The Hollywood Foreign Press Association proposal has alarmed reform-minded members of the group and was discouraged as “unjustifiable” by a lawyer
Todd Boehly, the hedge-fund billionaire and interim CEO of the Hollywood Foreign Press Association, is seeking to merge the nonprofit organization behind the Golden Globe Awards with his for-profit company MRC Entertainment, which produces the annual awards show, TheWrap has learned.
The proposal has alarmed reform-minded members of the group and was discouraged as “unjustifiable” by a lawyer the HFPA consulted in September, according to an email sent to the full membership and obtained by TheWrap. The proposed move, which would shield the HFPA’s finances from public scrutiny, comes as the embattled organization has been working to win back favor in Hollywood amid outcry over its historic lack of diversity and long-time self-dealing by members.
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The email expressed concern over Boehly’s potential conflict of interest as the new interim CEO of the HFPA and his ownership of MRC, which produces award-winning TV shows like “Ozark” and “The Great” as well as the Golden Globe Awards telecast — and shares the $60 million annual licensing fee paid by NBC to air the awards show.
“I think you will agree that his recent proposal of an acquisition of the Golden Globes by Boehly’s commercial concern lends itself to at least the appearance of potential conflicts of interest,” wrote Luca Celada, an Italian journalist and HFPA member, in an email obtained by TheWrap. “At the time our legal counsel gave a negative assessment,” he went on, “judging the proposal an unjustifiable unilateral forfeiture of control with no benefits that could not be pursued by others.”
But three individuals with knowledge of the conversations told TheWrap that the proposal has been revived by Boehly with an internal lobbying effort this week to win over members, telling them they could become shareholders in a future for-profit entity.
One of those members, Rui Coimbra, protested the idea: “Awards of merit should never be under the control of a private entity with skin in the game,” Coimbra said in an email to a colleague shared with TheWrap. (Celada declined to comment for this story; Coimbra did not respond to a request for comment.)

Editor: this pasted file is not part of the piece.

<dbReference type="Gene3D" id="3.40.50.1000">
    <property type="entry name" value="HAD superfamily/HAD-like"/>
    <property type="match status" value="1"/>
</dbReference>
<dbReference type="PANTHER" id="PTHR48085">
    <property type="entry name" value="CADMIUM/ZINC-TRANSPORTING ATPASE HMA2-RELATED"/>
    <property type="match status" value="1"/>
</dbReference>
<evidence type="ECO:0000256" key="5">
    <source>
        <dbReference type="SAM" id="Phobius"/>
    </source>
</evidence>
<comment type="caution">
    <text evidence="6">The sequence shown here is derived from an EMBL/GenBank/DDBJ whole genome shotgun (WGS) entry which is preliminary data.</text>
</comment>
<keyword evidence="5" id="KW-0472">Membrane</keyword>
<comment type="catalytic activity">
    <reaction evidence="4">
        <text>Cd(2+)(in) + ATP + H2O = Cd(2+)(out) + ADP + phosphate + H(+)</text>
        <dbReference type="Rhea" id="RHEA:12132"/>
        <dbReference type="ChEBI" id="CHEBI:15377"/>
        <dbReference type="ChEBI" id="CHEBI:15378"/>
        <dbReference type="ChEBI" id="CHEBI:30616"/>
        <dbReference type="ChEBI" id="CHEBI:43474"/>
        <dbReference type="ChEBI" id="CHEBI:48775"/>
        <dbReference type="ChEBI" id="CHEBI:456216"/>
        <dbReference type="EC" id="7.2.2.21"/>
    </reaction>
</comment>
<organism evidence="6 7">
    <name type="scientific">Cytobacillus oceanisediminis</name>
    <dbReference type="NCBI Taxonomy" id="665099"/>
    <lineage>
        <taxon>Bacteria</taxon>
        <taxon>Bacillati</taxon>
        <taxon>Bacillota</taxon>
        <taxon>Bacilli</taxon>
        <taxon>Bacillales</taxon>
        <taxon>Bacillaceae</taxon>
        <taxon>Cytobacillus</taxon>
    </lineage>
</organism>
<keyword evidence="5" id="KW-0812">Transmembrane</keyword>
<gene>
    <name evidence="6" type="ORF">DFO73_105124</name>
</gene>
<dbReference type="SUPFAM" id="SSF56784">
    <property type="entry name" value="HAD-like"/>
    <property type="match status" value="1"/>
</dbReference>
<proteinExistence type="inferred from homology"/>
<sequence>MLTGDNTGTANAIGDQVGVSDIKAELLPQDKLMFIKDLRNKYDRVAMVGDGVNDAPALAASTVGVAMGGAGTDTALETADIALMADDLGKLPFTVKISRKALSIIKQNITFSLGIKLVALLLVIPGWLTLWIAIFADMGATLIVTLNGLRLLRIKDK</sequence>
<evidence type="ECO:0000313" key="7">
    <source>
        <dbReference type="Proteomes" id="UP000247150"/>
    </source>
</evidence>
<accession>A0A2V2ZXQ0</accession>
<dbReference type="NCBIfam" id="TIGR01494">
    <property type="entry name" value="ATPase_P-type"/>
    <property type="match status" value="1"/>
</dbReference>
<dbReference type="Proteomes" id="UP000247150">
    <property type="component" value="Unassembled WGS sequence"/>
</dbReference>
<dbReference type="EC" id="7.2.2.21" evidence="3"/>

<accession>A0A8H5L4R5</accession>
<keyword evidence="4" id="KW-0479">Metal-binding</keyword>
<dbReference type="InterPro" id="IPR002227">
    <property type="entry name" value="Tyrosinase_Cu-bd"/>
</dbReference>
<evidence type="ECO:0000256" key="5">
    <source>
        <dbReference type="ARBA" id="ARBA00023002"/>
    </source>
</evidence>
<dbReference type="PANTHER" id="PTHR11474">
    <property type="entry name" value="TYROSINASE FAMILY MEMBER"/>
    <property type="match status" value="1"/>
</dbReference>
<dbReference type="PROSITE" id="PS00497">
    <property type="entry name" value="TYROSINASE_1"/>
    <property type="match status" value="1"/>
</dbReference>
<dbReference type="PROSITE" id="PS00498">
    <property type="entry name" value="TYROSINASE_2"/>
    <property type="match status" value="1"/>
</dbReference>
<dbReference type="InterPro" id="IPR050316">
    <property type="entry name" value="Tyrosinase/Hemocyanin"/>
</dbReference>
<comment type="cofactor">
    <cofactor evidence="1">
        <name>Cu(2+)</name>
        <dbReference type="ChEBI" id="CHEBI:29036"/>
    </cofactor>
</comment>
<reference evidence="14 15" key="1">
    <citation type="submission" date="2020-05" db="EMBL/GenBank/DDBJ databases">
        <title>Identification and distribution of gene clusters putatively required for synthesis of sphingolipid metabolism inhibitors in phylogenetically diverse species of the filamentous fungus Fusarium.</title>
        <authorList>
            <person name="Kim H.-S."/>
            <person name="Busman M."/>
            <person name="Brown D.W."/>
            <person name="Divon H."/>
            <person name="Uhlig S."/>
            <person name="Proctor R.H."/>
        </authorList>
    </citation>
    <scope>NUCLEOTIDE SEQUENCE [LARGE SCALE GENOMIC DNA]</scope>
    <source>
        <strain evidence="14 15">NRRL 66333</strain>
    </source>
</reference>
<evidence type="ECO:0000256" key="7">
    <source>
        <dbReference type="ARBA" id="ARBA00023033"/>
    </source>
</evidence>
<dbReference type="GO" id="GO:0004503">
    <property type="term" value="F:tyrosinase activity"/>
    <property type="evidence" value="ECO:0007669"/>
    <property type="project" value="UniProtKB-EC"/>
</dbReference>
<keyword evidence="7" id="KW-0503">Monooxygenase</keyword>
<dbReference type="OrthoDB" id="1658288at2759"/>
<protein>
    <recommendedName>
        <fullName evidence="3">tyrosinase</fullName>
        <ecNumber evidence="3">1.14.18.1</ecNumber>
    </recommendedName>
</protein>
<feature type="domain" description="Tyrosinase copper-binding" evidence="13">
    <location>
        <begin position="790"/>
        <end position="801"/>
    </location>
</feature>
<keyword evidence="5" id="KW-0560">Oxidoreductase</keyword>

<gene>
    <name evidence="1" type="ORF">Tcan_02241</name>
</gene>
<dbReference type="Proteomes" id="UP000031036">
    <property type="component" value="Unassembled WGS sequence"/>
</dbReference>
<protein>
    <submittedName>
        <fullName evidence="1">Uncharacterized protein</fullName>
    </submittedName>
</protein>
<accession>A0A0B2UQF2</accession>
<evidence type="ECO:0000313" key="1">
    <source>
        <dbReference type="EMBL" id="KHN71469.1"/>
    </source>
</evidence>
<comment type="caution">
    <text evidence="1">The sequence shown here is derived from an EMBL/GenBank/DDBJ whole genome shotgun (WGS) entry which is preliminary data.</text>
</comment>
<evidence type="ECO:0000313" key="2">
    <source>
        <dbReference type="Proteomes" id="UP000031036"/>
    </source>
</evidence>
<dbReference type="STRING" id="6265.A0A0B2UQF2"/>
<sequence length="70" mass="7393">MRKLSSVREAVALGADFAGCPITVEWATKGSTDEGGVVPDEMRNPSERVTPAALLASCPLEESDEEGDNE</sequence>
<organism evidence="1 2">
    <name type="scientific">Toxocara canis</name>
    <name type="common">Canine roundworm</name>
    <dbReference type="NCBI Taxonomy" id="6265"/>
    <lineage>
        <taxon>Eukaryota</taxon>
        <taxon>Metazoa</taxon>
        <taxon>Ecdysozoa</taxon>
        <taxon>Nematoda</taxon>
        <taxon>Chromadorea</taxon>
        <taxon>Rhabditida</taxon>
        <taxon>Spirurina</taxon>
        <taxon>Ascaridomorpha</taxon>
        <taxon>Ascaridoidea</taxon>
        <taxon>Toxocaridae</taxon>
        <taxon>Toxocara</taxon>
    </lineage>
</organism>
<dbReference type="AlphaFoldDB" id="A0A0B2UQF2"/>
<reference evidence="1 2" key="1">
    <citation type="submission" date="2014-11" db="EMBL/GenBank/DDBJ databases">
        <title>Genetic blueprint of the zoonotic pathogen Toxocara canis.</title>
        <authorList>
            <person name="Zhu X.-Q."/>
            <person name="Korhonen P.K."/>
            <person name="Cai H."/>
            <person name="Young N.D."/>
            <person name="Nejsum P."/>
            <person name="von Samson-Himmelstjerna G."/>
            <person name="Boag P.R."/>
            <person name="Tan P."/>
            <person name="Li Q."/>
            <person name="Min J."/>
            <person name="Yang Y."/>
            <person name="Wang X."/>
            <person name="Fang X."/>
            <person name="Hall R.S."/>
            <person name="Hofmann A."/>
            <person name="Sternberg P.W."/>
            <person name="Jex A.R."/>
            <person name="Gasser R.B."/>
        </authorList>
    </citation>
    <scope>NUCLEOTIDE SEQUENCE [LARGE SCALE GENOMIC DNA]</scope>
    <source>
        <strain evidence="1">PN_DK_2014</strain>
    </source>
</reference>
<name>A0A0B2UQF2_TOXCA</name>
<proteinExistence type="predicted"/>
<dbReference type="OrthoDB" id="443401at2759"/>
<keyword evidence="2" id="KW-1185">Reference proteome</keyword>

And a leading publicist who has been pressuring the HFPA to reform said Boehly’s presence as CEO, even on interim basis, was unacceptable given his direct involvement in producing films and TV shows that vie for awards consideration. “I find it a complete conflict of interest,” said this publicity executive, who is skeptical that the HFPA is serious about reforming corrupt practices that have been an open secret in Hollywood for years. Boehly “being brought in as interim CEO is all smoke and mirrors,” this PR exec added.
A spokesman for Boehly and the HFPA denied that there was a current proposal to turn the organization into a for-profit venture. “Any proposal like this would require board and member discussions and there has not been any. I don’t know who you’re (sic) sources are but this is false reporting,” HFPA spokesman James Lee, who was hired earlier this year to manage bad press over the group’s lack of diversity and history of self-dealing, told TheWrap via email.
Lee also asserted: “There is no conflict of interest. MRC does not have any interest or participation in the Golden Globes other than as production partner. Any other attempt to create such a perception is erroneous, false and misleading.”
But former members of the HFPA and other Hollywood insiders told TheWrap that Boehly’s role as interim CEO was such a serious conflict that it convinced them the group was not committed to real reform, despite adding 21 new members in recent months — more than half of whom are Black or Latinx — and hiring a chief diversity officer. (Another HFPA spokesperson declined to say how long Boehly’s interim term as CEO will last and the status of any search for a permanent top executive.)